The Many facets of Jean Genet's "The Balcony"
by Jarrett Lyons
Horizon Theatre Rep's artistic director, Raphael De Mussa and Off-off Broadway veteran Frank Licato, working together for the first time, highlight rebellion, iconography and public image in Jean Genet's "The Balcony."
You’ll start to see power structures everywhere -- Rafael De Mussa (as The Chief of Police), Kristen Lazzarini (as Carmen, a prostitute). The resemblance to an American political campaign is strictly intentional.
Horizon Theatre Rep's production of Jean Genet's "The Balcony" is the result of almost a decade of conversation about theater. Circa 2004, director Frank Licato and Horizon Theatre Rep’s artistic director, Raphael De Mussa began a correspondence focusing each others views on their work and the theater scene in America and abroad. They discovered through these conversations that shared common philosophies. Licato appreciated the challenging pieces that De Mussa produced, but the two had never had an opportunity to collaborate. The time just wasn't right. The opportunity finally presented itself this year. Licato directs Jean Genet's multifaceted play "The Balcony" will run at Horizon Theatre Rep from October 11 through November 4th at the Arclight Theatre. The production will cover issues of rebellion, politics of relationships, iconography, and personal and public image.
With “The Balcony,” Horizon Rep continues its dedication to plays with an international perspective. The play’s action takes place in a European brothel or "House of Illusions," where customers pay to act out their deepest sexual fantasies as pillars of society- bishops, judges, prison wardens. The customers represent the epitome of a society the very society that is falling apart outside the doors of the bordello. A very real revolution rages beyond its walls while fantasies and desires are explored within.
Licato had previously acted in Genet’s “Deathwatch,” and it opened up his view of theater. "'Deathwatch' was a real revelation and has stayed with me because its lack of realism. The world of the play was so specific it changed my sense of what theater could be or might be for me,” Licato explains.
De Mussa approached Licato with “The Balcony” because of his belief that there were new angles on the timeless themes of the piece to be seen in our modern world’s digital technology. “It’s a very relevant play.” De Mussa explains. “The denizens of society judge the generals who go there to polish their image.” Because of technology, he believes there is more image than substance, when it comes to our own public figures.
To heighten the drama and present “The Balcony” in a current tone, the brothel is re-envisioned as a bunker. This helps to view the show as a more contemporary rebellion. The violence raging outside the bunker increases the risk for those entering and heightens the tension of the events inside the bunker. The customers must delve into their fantasies to escape the fact that they risk their lives every time they step out of this safe place. In their attempt to escape the violence, the elite’s ignorance of how to govern or even to solve the society’s problems is highlighted. Licato believes that this ignorance and blindness can be compared to authoritarian regimes in recent eras.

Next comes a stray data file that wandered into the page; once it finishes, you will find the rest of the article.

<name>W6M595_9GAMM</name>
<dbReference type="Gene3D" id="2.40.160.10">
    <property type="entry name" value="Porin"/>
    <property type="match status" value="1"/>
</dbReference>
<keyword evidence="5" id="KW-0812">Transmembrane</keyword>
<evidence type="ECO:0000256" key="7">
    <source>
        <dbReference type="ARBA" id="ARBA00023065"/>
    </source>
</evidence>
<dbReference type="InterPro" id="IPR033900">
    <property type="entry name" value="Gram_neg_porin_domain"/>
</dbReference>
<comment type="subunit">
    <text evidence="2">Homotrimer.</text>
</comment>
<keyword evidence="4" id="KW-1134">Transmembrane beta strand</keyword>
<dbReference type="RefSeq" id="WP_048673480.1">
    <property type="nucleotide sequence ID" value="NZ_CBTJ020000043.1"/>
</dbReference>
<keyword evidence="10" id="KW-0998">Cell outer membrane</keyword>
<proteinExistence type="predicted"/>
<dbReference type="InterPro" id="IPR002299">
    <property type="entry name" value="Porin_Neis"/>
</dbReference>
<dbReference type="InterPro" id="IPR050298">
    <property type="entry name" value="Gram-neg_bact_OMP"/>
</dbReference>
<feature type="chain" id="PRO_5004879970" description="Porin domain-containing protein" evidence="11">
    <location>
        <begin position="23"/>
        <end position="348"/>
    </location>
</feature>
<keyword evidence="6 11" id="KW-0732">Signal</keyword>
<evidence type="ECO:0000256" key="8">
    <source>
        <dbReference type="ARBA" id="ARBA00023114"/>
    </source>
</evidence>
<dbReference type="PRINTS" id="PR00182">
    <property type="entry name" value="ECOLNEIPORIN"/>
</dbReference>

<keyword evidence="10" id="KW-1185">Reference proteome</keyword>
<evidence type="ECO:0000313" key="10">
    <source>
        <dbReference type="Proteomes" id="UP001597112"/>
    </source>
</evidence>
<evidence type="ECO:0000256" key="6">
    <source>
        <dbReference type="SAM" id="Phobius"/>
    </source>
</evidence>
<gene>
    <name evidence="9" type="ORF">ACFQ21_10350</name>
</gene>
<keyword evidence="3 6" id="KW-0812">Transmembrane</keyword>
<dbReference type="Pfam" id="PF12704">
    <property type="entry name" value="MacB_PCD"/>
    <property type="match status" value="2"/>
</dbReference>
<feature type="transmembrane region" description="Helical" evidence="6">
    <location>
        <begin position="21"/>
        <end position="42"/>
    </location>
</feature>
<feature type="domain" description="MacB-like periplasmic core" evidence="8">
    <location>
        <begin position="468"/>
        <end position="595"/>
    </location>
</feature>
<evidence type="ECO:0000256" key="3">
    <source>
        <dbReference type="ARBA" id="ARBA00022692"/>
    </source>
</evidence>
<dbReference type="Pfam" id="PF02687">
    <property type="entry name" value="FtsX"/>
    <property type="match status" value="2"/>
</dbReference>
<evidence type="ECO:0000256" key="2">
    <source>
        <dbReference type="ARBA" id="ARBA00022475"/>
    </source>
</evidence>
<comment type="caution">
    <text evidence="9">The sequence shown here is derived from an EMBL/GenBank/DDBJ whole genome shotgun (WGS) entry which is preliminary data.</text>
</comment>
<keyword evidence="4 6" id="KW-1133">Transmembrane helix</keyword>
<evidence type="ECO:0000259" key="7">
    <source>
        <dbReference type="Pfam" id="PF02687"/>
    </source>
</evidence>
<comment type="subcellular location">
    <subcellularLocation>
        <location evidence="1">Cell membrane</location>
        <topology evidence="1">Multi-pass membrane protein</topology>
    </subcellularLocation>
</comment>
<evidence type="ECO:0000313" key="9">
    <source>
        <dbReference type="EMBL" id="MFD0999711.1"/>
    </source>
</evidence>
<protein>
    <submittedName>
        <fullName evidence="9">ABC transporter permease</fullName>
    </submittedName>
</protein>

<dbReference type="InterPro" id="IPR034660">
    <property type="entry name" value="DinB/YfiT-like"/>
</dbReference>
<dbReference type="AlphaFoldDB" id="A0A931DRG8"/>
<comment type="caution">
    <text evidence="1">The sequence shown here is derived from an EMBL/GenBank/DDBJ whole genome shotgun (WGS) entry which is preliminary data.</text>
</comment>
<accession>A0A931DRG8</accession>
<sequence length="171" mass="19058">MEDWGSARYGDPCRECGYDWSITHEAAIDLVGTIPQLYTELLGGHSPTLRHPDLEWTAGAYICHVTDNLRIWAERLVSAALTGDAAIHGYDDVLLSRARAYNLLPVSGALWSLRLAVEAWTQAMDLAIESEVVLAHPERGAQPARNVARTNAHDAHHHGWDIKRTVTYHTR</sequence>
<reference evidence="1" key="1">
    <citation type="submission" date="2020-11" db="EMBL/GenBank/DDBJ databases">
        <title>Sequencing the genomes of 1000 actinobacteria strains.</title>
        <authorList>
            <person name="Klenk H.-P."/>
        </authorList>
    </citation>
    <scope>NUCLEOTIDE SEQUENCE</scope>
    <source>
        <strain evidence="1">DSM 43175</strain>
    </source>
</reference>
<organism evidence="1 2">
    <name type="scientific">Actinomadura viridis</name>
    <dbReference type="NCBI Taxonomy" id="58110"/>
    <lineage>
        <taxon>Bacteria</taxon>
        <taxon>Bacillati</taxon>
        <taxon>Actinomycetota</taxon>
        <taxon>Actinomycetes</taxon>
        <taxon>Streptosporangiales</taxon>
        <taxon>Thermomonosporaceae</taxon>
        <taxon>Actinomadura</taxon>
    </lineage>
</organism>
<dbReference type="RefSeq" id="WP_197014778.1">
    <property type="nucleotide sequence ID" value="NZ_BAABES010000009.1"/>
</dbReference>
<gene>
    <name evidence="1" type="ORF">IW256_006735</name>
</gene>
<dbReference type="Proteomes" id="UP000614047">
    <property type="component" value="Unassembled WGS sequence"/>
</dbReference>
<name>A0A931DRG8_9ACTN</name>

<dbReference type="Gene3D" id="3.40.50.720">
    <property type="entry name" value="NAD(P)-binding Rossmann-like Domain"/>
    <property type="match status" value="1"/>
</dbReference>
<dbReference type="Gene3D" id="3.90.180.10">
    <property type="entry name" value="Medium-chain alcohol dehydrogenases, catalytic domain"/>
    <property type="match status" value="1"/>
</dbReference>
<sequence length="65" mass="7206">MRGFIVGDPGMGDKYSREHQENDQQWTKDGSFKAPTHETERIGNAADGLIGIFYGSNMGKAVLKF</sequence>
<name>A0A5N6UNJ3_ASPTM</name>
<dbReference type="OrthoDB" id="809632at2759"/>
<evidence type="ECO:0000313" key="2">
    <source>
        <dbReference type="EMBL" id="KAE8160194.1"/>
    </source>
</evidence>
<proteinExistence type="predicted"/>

“In my mind it’s almost more about the last days of Mussolini or Saddam [Hussein] or Gaddafi.” explains Licato.
A similar impression occurred to Licato while observing the current electoral campaigns for president. He noticed a simple but interesting similarity between both candidates: when they participated in press events with the goal of specifically catering to a working class population, the sleeves of their shirts would be rolled up-- it’s an icon of the presidential race that has a lot to do with image over substance. The dream of being in a certain elite position without the understanding of what the position entails is showcased. Licato seeks to achieve awareness of these details by giving the audience an uneasy feeling about their acceptance of these personal iconographies and power structures.
The power structures are exemplified by characters like a thief and judge, who use their sexual interplay to examine the dependency that they have on each other to create and maintain their roles. The judge is nothing without a thief to prosecute, and a thief is nothing if she is not judged for her crimes. Licato calls on the audience to question their interactions and encounters with those who would be superior or inferior to them. It's an awareness of the master-slave dynamics we encounter in our daily lives. Licato sees courage in Horizon Theatre Rep’s selection of such a bold piece that requires the audience to deal with complex subject matter, and believes that if “The Balcony” strikes the right chord, it will affect the audience's daily perceptions.
“You’ll start to see power structures everywhere,” Licato explains. “From how you express yourself to how you get on a bus. What the subway all of a sudden looks like to the beggar walking by asking for money. The ideas of power and oppression and slave-master relationships, all that stuff starts to permeate the real world."
IF YOU GO:
October 11 to November 4
The Arclight Theatre, 152 West 71st Street
Presented by Horizon Theatre Rep (www.HTRonline.org)
Thursdays through Saturdays at 7:00 PM, Sundays at 3:00 PM
Tickets $18 (tdf); Box office: SMARTTIX (212) 868-4444 or www.smarttix.com
Running time: two hours.